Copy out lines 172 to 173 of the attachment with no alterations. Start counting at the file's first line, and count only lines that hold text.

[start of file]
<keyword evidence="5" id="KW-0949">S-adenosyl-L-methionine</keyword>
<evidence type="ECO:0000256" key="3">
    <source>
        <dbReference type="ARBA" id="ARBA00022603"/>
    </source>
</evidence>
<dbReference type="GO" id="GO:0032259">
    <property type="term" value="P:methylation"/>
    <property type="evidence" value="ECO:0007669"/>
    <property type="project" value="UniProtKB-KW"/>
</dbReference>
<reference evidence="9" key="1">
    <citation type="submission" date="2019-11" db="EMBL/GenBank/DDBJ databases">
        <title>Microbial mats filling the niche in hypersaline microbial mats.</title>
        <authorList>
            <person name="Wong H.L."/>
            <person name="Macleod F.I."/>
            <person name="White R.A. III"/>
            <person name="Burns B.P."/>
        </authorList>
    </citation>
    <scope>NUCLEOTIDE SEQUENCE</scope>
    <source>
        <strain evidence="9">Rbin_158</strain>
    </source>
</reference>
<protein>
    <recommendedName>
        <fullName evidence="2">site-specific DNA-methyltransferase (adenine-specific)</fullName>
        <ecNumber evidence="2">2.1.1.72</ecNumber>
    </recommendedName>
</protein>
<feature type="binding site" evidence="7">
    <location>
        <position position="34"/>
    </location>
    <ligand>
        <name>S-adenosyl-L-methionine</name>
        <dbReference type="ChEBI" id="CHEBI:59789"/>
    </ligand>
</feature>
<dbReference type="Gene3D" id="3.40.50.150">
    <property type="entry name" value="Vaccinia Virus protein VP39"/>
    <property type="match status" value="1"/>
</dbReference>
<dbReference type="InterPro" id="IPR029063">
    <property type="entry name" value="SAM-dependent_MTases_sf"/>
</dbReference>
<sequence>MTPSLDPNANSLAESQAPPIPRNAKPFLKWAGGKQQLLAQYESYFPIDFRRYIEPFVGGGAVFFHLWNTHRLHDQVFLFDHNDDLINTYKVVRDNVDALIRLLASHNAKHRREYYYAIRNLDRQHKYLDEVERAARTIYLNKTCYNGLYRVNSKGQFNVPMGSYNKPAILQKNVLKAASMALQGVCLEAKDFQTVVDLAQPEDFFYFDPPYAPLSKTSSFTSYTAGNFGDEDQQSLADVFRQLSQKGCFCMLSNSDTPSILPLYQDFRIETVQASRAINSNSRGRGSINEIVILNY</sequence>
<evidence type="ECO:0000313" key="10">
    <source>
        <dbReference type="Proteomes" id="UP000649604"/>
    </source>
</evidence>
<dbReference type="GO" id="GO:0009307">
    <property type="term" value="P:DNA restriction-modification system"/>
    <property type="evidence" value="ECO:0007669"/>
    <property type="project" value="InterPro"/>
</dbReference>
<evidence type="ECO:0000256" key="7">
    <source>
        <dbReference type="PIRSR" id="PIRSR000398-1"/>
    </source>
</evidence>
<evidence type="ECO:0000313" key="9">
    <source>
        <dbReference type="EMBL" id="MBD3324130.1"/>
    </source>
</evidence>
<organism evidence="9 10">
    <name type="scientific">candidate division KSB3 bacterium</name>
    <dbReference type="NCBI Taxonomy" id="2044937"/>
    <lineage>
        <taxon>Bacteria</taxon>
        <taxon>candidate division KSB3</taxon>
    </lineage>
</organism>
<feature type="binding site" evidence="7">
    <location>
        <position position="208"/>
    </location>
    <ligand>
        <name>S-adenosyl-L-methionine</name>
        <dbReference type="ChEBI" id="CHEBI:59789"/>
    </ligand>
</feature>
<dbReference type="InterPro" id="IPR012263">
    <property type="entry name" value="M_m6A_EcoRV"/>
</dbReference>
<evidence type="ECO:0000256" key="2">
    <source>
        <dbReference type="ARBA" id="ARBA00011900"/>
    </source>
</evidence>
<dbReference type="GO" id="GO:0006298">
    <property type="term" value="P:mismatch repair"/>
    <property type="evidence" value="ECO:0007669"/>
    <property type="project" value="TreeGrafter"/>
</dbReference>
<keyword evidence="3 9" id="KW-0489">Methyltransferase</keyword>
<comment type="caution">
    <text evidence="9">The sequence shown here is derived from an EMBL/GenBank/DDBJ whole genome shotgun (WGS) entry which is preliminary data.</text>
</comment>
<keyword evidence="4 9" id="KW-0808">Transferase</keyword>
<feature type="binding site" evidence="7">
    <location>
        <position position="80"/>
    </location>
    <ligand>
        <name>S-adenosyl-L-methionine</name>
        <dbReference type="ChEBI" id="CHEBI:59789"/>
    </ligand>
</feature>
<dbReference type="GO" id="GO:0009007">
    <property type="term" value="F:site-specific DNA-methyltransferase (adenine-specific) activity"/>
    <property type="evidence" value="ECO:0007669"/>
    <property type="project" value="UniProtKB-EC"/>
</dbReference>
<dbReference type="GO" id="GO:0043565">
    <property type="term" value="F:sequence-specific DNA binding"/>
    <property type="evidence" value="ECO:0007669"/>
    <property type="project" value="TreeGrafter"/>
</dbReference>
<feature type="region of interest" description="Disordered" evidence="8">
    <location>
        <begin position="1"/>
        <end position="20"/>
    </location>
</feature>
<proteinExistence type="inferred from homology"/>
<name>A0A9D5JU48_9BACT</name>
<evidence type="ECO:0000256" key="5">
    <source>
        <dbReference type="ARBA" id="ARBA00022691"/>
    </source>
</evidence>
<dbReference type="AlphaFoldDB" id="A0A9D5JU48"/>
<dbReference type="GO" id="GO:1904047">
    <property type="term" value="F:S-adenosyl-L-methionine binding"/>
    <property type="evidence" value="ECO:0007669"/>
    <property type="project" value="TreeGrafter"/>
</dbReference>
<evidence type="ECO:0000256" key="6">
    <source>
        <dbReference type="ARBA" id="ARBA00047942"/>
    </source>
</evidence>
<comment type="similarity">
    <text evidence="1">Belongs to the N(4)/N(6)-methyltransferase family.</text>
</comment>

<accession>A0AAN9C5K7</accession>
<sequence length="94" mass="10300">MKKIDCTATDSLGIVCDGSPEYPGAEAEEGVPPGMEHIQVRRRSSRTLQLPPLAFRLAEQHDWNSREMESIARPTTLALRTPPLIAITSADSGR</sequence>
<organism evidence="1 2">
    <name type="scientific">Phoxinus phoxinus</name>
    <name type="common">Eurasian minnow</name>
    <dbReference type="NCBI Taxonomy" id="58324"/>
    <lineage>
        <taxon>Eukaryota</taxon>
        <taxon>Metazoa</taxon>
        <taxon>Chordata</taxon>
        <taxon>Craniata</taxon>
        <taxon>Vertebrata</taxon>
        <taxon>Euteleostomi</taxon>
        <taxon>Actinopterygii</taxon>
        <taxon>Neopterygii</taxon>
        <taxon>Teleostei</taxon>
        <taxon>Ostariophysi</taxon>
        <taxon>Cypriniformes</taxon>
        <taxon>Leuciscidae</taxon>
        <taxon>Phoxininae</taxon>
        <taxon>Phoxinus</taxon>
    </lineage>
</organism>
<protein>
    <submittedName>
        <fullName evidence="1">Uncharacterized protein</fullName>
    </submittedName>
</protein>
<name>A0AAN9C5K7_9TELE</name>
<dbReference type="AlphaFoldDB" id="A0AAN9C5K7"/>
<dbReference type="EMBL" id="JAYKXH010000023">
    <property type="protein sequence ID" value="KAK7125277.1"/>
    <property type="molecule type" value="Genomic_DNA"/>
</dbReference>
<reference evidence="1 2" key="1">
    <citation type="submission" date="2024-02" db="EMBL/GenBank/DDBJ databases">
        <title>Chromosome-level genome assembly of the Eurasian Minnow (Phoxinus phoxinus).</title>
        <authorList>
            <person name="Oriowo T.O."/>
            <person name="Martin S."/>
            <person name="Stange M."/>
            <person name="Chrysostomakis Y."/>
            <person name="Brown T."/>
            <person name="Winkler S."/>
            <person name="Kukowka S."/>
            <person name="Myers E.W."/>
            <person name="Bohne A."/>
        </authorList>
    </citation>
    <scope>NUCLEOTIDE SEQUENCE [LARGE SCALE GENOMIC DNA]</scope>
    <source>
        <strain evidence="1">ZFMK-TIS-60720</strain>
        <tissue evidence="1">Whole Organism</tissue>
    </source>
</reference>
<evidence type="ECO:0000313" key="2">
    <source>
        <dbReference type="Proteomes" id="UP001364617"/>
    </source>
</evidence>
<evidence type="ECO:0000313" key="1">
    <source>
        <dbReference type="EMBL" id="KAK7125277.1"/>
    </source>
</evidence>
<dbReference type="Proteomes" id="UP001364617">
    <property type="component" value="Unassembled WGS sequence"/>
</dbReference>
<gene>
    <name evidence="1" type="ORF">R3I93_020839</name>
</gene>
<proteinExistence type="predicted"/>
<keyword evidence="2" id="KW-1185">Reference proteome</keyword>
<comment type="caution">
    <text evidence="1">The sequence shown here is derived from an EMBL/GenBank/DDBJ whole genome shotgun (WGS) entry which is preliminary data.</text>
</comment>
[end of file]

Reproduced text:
    </lineage>
</organism>